Suggested citation: Xhaferi A, Xhaferi M, Hoxhaj A, Qirjako G. Carotid artery dissection following posterior neck trauma. Albanian Medical Journal 2013;1:99-102.
Carotid artery dissection following posterior neck trauma
Altina Xhaferi1, Medien Xhaferi2, Astrit Hoxhaj3, Gentiana Qirjako4
1 Faculty of Technical Medical Sciences, University of Tirana, Albania
2 University Trauma Hospital, Tirana, Albania
3 Hygeia Hospital Tirana, Albania
4 Faculty of Medicine, University of Tirana, Albania
Corresponding author: Altina Xhaferi
Address: University of Tirana, Faculty of Technical Medical Sciences, Rr. “Dibrës”, Tirana, Albania;
Telephone: +355692472066; Email: email@example.com
Introduction: Dissection of the carotid arteries can occur in the general population as a result of blunt trauma to the neck, such as a car accident or a fall, or from hyperextension of the neck in sportsor exercise. According to recent studies, the incidence of carotid artery dissection as a result of blunt injuries (mainly high-speed motor vehicle accidents) ranges from less than 1% to 3%.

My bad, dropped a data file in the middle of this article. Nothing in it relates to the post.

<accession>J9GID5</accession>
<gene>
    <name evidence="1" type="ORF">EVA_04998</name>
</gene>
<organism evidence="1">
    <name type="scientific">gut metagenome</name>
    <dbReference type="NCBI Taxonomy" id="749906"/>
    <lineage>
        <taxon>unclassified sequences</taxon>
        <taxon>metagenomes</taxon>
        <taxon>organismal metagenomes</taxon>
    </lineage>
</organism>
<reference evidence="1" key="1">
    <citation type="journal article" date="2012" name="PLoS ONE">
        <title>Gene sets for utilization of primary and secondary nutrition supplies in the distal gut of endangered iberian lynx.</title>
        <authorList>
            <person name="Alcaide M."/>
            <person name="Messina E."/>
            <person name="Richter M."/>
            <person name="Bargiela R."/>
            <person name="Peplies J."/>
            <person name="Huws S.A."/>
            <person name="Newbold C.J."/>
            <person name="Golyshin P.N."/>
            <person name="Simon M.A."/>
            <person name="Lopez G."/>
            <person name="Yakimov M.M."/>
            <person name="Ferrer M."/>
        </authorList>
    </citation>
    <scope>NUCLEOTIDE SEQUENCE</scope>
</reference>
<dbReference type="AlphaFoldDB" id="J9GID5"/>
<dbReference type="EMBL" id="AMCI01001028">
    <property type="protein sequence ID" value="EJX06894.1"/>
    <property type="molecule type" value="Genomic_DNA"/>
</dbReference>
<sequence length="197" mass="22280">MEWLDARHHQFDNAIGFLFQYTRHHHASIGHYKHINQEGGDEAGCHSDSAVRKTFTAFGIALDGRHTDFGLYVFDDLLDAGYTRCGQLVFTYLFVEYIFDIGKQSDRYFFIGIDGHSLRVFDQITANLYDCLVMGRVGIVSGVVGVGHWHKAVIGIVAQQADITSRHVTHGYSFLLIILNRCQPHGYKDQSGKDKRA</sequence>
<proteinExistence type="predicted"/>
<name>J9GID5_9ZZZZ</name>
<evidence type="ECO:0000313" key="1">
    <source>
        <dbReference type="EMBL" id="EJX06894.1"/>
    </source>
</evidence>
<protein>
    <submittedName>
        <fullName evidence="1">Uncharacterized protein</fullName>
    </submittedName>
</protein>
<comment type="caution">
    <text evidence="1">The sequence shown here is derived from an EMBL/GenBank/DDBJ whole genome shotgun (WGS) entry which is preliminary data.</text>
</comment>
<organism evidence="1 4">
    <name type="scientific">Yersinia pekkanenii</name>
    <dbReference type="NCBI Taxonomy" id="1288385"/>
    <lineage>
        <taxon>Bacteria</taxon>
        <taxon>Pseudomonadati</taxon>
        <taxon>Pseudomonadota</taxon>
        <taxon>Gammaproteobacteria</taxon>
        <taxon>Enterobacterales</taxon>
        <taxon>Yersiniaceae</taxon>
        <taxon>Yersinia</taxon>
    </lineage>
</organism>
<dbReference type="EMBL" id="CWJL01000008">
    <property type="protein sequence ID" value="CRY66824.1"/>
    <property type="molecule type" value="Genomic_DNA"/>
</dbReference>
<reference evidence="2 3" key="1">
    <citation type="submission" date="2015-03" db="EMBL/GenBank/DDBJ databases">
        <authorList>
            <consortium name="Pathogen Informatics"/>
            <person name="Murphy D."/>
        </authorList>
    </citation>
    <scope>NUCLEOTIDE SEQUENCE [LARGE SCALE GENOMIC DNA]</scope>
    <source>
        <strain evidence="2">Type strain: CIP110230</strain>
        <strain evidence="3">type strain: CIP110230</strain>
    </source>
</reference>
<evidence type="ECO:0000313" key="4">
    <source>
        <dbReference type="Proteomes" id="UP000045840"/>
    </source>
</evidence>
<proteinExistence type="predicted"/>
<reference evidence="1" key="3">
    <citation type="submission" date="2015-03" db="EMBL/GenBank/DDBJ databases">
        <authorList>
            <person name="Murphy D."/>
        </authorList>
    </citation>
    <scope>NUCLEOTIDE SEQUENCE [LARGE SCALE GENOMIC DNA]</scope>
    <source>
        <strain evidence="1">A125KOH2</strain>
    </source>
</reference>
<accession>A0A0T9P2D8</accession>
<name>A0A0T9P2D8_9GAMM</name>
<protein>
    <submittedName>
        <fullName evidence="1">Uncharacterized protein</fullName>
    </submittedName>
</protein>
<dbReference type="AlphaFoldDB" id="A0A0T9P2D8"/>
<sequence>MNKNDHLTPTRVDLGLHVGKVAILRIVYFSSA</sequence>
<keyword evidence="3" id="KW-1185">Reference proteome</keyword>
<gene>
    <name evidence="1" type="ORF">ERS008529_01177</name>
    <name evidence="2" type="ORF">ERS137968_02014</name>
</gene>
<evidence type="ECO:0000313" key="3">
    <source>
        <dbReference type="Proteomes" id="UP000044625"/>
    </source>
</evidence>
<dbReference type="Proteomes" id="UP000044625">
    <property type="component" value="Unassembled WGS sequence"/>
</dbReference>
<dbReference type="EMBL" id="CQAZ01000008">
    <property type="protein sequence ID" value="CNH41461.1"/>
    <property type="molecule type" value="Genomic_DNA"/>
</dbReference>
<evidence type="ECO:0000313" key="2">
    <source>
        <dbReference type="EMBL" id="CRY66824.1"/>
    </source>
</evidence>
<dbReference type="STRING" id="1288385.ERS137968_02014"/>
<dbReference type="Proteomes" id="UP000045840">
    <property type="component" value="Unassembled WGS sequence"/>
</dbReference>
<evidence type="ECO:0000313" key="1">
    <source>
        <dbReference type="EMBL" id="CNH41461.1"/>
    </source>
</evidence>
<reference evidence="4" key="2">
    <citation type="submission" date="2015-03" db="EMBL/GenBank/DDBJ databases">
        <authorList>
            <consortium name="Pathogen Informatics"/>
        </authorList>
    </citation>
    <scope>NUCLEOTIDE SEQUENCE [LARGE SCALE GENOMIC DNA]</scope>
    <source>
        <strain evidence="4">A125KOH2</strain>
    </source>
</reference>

Methods: We present a case of dissection of the right common carotid artery in a 25 years old patient after blunt neck trauma at the workplace.
Results: The patient complained of neck pain. The radiologic exam revealed a dissection of the right CCA associated with the stenosis of the lumen up to 75-78 %. The angiosurgeon of the case confirmed the radiologic diagnosis.
Conclusion: During the traumas of the neck region, performing the right protocol of examinations will improve treatment and prognosis.
Keywords: Common Carotid artery dissection, neck trauma, Doppler ultrasound, Angio CT.